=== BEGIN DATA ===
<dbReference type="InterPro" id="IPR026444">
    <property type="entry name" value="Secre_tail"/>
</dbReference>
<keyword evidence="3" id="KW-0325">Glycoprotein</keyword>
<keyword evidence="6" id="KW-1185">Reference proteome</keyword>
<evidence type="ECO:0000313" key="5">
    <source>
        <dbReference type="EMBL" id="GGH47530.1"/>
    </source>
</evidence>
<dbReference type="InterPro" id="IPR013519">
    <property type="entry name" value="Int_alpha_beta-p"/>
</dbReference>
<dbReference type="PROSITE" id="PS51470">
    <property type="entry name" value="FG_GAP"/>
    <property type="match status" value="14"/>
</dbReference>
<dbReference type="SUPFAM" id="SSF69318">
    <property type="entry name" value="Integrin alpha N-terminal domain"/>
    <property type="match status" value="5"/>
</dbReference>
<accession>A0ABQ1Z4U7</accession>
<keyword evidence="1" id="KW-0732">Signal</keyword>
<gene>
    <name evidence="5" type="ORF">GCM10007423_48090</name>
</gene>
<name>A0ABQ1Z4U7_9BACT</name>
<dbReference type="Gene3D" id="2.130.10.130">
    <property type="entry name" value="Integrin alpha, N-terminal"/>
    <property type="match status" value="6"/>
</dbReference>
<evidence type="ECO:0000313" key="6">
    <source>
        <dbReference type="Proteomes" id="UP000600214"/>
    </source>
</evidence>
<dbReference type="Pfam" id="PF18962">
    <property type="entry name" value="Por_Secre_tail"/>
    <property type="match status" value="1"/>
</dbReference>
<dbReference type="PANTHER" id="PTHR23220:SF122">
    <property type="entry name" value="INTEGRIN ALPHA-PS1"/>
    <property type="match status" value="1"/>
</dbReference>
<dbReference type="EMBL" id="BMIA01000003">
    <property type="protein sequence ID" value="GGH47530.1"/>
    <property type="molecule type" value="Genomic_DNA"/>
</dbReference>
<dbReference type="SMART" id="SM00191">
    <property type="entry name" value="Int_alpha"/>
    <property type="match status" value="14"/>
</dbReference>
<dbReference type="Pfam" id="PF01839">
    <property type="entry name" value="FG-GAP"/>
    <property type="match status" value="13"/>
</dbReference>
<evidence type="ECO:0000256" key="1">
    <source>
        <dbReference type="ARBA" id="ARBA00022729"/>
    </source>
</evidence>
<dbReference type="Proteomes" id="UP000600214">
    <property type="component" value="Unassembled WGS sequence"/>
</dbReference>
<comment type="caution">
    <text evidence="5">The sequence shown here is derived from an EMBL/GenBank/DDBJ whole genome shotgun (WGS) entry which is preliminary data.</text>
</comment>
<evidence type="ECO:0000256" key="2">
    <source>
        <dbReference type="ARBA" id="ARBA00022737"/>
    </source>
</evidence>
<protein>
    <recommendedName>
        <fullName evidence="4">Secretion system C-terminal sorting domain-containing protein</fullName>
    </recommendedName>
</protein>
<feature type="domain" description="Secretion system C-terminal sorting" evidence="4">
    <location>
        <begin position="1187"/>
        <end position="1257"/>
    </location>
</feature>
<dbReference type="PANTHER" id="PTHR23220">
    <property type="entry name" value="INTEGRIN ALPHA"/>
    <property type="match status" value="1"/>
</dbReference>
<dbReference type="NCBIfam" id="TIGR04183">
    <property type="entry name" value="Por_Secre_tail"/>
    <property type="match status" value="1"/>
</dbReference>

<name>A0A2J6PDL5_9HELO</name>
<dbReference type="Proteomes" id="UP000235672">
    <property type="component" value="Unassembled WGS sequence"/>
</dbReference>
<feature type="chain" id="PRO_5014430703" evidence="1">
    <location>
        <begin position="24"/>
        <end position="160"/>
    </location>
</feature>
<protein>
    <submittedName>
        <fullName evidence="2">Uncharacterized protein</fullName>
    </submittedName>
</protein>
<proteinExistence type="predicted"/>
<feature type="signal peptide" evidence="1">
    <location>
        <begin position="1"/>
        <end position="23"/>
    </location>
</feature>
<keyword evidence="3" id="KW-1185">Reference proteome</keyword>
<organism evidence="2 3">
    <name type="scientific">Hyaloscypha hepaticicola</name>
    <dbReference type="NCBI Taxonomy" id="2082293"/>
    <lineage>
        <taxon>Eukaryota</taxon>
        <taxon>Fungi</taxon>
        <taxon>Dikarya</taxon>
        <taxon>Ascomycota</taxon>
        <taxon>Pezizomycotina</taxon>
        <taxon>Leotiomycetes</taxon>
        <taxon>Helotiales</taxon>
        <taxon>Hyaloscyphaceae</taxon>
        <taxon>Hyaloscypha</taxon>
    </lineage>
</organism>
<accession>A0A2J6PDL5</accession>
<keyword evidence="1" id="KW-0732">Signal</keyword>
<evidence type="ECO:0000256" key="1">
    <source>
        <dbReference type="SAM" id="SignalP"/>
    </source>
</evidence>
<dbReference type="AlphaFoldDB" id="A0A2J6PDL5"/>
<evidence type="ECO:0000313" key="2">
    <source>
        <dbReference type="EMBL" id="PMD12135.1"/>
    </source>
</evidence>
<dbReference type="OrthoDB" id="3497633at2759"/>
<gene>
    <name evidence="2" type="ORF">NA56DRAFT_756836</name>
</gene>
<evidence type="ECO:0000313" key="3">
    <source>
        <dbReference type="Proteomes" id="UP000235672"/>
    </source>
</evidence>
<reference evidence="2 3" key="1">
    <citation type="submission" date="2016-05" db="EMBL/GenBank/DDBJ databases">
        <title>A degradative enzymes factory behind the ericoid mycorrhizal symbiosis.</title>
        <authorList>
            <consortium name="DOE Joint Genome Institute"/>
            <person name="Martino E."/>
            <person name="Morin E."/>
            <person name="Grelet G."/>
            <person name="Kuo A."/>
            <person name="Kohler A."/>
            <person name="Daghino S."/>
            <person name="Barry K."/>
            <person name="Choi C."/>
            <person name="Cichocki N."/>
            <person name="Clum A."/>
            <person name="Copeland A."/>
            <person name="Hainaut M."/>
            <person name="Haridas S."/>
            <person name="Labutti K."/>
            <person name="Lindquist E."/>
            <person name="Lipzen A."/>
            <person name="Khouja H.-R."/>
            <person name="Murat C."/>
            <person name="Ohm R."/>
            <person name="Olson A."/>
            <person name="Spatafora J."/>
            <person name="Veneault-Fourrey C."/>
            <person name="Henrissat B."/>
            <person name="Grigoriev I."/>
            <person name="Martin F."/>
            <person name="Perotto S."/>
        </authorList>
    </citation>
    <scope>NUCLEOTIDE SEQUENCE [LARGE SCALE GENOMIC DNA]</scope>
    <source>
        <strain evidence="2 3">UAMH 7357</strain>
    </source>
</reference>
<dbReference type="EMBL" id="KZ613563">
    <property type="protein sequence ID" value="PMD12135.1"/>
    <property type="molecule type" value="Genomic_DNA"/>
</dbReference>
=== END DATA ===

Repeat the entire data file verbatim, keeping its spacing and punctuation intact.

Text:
<dbReference type="InterPro" id="IPR026444">
    <property type="entry name" value="Secre_tail"/>
</dbReference>
<keyword evidence="3" id="KW-0325">Glycoprotein</keyword>
<keyword evidence="6" id="KW-1185">Reference proteome</keyword>
<evidence type="ECO:0000313" key="5">
    <source>
        <dbReference type="EMBL" id="GGH47530.1"/>
    </source>
</evidence>
<dbReference type="InterPro" id="IPR013519">
    <property type="entry name" value="Int_alpha_beta-p"/>
</dbReference>
<dbReference type="PROSITE" id="PS51470">
    <property type="entry name" value="FG_GAP"/>
    <property type="match status" value="14"/>
</dbReference>
<dbReference type="SUPFAM" id="SSF69318">
    <property type="entry name" value="Integrin alpha N-terminal domain"/>
    <property type="match status" value="5"/>
</dbReference>
<accession>A0ABQ1Z4U7</accession>
<keyword evidence="1" id="KW-0732">Signal</keyword>
<gene>
    <name evidence="5" type="ORF">GCM10007423_48090</name>
</gene>
<name>A0ABQ1Z4U7_9BACT</name>
<dbReference type="Gene3D" id="2.130.10.130">
    <property type="entry name" value="Integrin alpha, N-terminal"/>
    <property type="match status" value="6"/>
</dbReference>
<evidence type="ECO:0000313" key="6">
    <source>
        <dbReference type="Proteomes" id="UP000600214"/>
    </source>
</evidence>
<dbReference type="Pfam" id="PF18962">
    <property type="entry name" value="Por_Secre_tail"/>
    <property type="match status" value="1"/>
</dbReference>
<dbReference type="PANTHER" id="PTHR23220:SF122">
    <property type="entry name" value="INTEGRIN ALPHA-PS1"/>
    <property type="match status" value="1"/>
</dbReference>
<dbReference type="EMBL" id="BMIA01000003">
    <property type="protein sequence ID" value="GGH47530.1"/>
    <property type="molecule type" value="Genomic_DNA"/>
</dbReference>
<dbReference type="SMART" id="SM00191">
    <property type="entry name" value="Int_alpha"/>
    <property type="match status" value="14"/>
</dbReference>
<dbReference type="Pfam" id="PF01839">
    <property type="entry name" value="FG-GAP"/>
    <property type="match status" value="13"/>
</dbReference>
<evidence type="ECO:0000256" key="1">
    <source>
        <dbReference type="ARBA" id="ARBA00022729"/>
    </source>
</evidence>
<dbReference type="Proteomes" id="UP000600214">
    <property type="component" value="Unassembled WGS sequence"/>
</dbReference>
<comment type="caution">
    <text evidence="5">The sequence shown here is derived from an EMBL/GenBank/DDBJ whole genome shotgun (WGS) entry which is preliminary data.</text>
</comment>
<evidence type="ECO:0000256" key="2">
    <source>
        <dbReference type="ARBA" id="ARBA00022737"/>
    </source>
</evidence>
<protein>
    <recommendedName>
        <fullName evidence="4">Secretion system C-terminal sorting domain-containing protein</fullName>
    </recommendedName>
</protein>
<feature type="domain" description="Secretion system C-terminal sorting" evidence="4">
    <location>
        <begin position="1187"/>
        <end position="1257"/>
    </location>
</feature>
<dbReference type="PANTHER" id="PTHR23220">
    <property type="entry name" value="INTEGRIN ALPHA"/>
    <property type="match status" value="1"/>
</dbReference>
<dbReference type="NCBIfam" id="TIGR04183">
    <property type="entry name" value="Por_Secre_tail"/>
    <property type="match status" value="1"/>
</dbReference>

<name>A0A2J6PDL5_9HELO</name>
<dbReference type="Proteomes" id="UP000235672">
    <property type="component" value="Unassembled WGS sequence"/>
</dbReference>
<feature type="chain" id="PRO_5014430703" evidence="1">
    <location>
        <begin position="24"/>
        <end position="160"/>
    </location>
</feature>
<protein>
    <submittedName>
        <fullName evidence="2">Uncharacterized protein</fullName>
    </submittedName>
</protein>
<proteinExistence type="predicted"/>
<feature type="signal peptide" evidence="1">
    <location>
        <begin position="1"/>
        <end position="23"/>
    </location>
</feature>
<keyword evidence="3" id="KW-1185">Reference proteome</keyword>
<organism evidence="2 3">
    <name type="scientific">Hyaloscypha hepaticicola</name>
    <dbReference type="NCBI Taxonomy" id="2082293"/>
    <lineage>
        <taxon>Eukaryota</taxon>
        <taxon>Fungi</taxon>
        <taxon>Dikarya</taxon>
        <taxon>Ascomycota</taxon>
        <taxon>Pezizomycotina</taxon>
        <taxon>Leotiomycetes</taxon>
        <taxon>Helotiales</taxon>
        <taxon>Hyaloscyphaceae</taxon>
        <taxon>Hyaloscypha</taxon>
    </lineage>
</organism>
<accession>A0A2J6PDL5</accession>
<keyword evidence="1" id="KW-0732">Signal</keyword>
<evidence type="ECO:0000256" key="1">
    <source>
        <dbReference type="SAM" id="SignalP"/>
    </source>
</evidence>
<dbReference type="AlphaFoldDB" id="A0A2J6PDL5"/>
<evidence type="ECO:0000313" key="2">
    <source>
        <dbReference type="EMBL" id="PMD12135.1"/>
    </source>
</evidence>
<dbReference type="OrthoDB" id="3497633at2759"/>
<gene>
    <name evidence="2" type="ORF">NA56DRAFT_756836</name>
</gene>
<evidence type="ECO:0000313" key="3">
    <source>
        <dbReference type="Proteomes" id="UP000235672"/>
    </source>
</evidence>
<reference evidence="2 3" key="1">
    <citation type="submission" date="2016-05" db="EMBL/GenBank/DDBJ databases">
        <title>A degradative enzymes factory behind the ericoid mycorrhizal symbiosis.</title>
        <authorList>
            <consortium name="DOE Joint Genome Institute"/>
            <person name="Martino E."/>
            <person name="Morin E."/>
            <person name="Grelet G."/>
            <person name="Kuo A."/>
            <person name="Kohler A."/>
            <person name="Daghino S."/>
            <person name="Barry K."/>
            <person name="Choi C."/>
            <person name="Cichocki N."/>
            <person name="Clum A."/>
            <person name="Copeland A."/>
            <person name="Hainaut M."/>
            <person name="Haridas S."/>
            <person name="Labutti K."/>
            <person name="Lindquist E."/>
            <person name="Lipzen A."/>
            <person name="Khouja H.-R."/>
            <person name="Murat C."/>
            <person name="Ohm R."/>
            <person name="Olson A."/>
            <person name="Spatafora J."/>
            <person name="Veneault-Fourrey C."/>
            <person name="Henrissat B."/>
            <person name="Grigoriev I."/>
            <person name="Martin F."/>
            <person name="Perotto S."/>
        </authorList>
    </citation>
    <scope>NUCLEOTIDE SEQUENCE [LARGE SCALE GENOMIC DNA]</scope>
    <source>
        <strain evidence="2 3">UAMH 7357</strain>
    </source>
</reference>
<dbReference type="EMBL" id="KZ613563">
    <property type="protein sequence ID" value="PMD12135.1"/>
    <property type="molecule type" value="Genomic_DNA"/>
</dbReference>